Yet urgent action is needed. Data from the Brazilian Association of Public Cleansing and Waste Management Companies (ABRELPE) show that almost 60% of all urban waste collected was sent to landfill sites in 2017 while the other 40% was disposed in dumpsites or uncontrolled sites. Meanwhile, waste generation continues to grow.
At the same time, local authorities have had to ensure they marshal the 20,000 waste pickers who work São Paulo’s streets, in order to put their activities to good use to segregate waste. Efforts are also underway to clean up pollution caused by waste in the city’s Tietê river.
Cornering the markets
The composting facilities have become beacons on the city’s pathway to sustainable waste management. Sensibly, the project designers did not start with households. Instead, they concentrated on the retail trade, and an obvious source of food waste – street markets.
From its base in Lapa, the city’s first composting plant takes in biowaste collected from around 50 street markets as well as green waste from parks and gardens. The facility, taking up about a third of a hectare, can treat up to 60 tonnes of organic waste per week and produce approximately 900 tonnes of compost each year.
Blueprint for composting
Dwarfed by the hundreds of high-rise blocks of flats and office buildings, busy highways and bustling crowds, the inconspicuous composting plant employs just four people. Nevertheless, it represents a major forward-looking step in a city wrestling with waste policy and environmental technology.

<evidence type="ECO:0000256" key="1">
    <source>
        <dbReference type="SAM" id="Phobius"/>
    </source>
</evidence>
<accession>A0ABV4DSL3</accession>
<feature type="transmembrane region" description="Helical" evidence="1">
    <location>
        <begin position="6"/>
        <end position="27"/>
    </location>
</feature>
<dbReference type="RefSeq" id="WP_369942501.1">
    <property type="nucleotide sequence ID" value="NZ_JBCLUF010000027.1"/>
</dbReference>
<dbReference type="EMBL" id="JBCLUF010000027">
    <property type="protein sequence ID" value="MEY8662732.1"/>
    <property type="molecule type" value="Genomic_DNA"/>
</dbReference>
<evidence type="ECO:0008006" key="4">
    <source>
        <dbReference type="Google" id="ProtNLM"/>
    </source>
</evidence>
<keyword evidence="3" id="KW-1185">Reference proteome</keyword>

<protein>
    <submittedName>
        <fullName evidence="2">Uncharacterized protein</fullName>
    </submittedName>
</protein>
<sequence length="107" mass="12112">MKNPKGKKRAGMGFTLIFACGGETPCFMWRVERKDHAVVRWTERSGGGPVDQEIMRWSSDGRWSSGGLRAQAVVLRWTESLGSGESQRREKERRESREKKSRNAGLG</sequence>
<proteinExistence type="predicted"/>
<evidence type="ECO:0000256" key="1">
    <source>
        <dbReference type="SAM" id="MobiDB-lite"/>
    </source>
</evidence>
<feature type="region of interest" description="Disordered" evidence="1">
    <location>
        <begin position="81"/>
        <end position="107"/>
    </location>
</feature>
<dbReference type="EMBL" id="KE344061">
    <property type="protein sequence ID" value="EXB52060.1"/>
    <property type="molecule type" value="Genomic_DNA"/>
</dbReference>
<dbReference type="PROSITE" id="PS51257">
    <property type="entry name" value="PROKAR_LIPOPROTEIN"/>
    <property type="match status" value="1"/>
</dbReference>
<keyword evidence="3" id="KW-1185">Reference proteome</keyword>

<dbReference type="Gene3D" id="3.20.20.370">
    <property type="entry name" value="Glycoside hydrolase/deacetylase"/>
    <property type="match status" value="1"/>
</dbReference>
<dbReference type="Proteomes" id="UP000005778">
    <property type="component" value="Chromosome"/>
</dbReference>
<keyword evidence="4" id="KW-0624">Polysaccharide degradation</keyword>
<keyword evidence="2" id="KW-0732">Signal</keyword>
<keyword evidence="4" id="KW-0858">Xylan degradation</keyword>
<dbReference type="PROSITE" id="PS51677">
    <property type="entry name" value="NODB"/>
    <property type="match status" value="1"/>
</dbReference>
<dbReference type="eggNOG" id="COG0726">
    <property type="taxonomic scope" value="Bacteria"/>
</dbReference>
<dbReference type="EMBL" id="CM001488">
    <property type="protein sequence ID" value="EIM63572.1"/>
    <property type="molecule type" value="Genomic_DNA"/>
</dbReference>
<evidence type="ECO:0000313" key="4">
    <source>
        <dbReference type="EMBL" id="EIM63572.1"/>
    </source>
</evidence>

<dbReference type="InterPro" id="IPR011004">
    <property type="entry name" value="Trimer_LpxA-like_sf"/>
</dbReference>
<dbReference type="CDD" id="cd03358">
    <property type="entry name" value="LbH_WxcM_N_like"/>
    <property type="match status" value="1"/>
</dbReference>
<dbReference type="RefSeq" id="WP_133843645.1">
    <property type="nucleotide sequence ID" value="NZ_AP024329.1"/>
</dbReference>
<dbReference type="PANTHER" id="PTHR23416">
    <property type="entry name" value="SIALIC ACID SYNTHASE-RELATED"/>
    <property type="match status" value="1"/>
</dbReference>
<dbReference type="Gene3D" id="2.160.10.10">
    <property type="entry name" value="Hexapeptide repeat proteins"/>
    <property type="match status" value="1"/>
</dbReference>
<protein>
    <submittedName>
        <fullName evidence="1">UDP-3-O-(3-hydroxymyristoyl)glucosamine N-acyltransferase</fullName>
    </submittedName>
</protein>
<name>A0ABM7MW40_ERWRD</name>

Since the first plant viability assessment was completed in 2016 by the Coalition, Lapa has become a blueprint for São Paulo’s next 15 expected composting developments. This means expanding food waste collections from most of São Paulo’s 883 weekly street markets, which together generate almost 200 tonnes of biowaste per day.
The fulfilment of these plans will be a major landmark in the city’s environmental performance, by both reducing mountains of untreated food waste in landfills and slashing the amount of methane they release. Indeed, by diverting 15,000 tons of organic waste annually from landfills, the first five composting plants have already prevented 495 tonnes of methane emissions each year.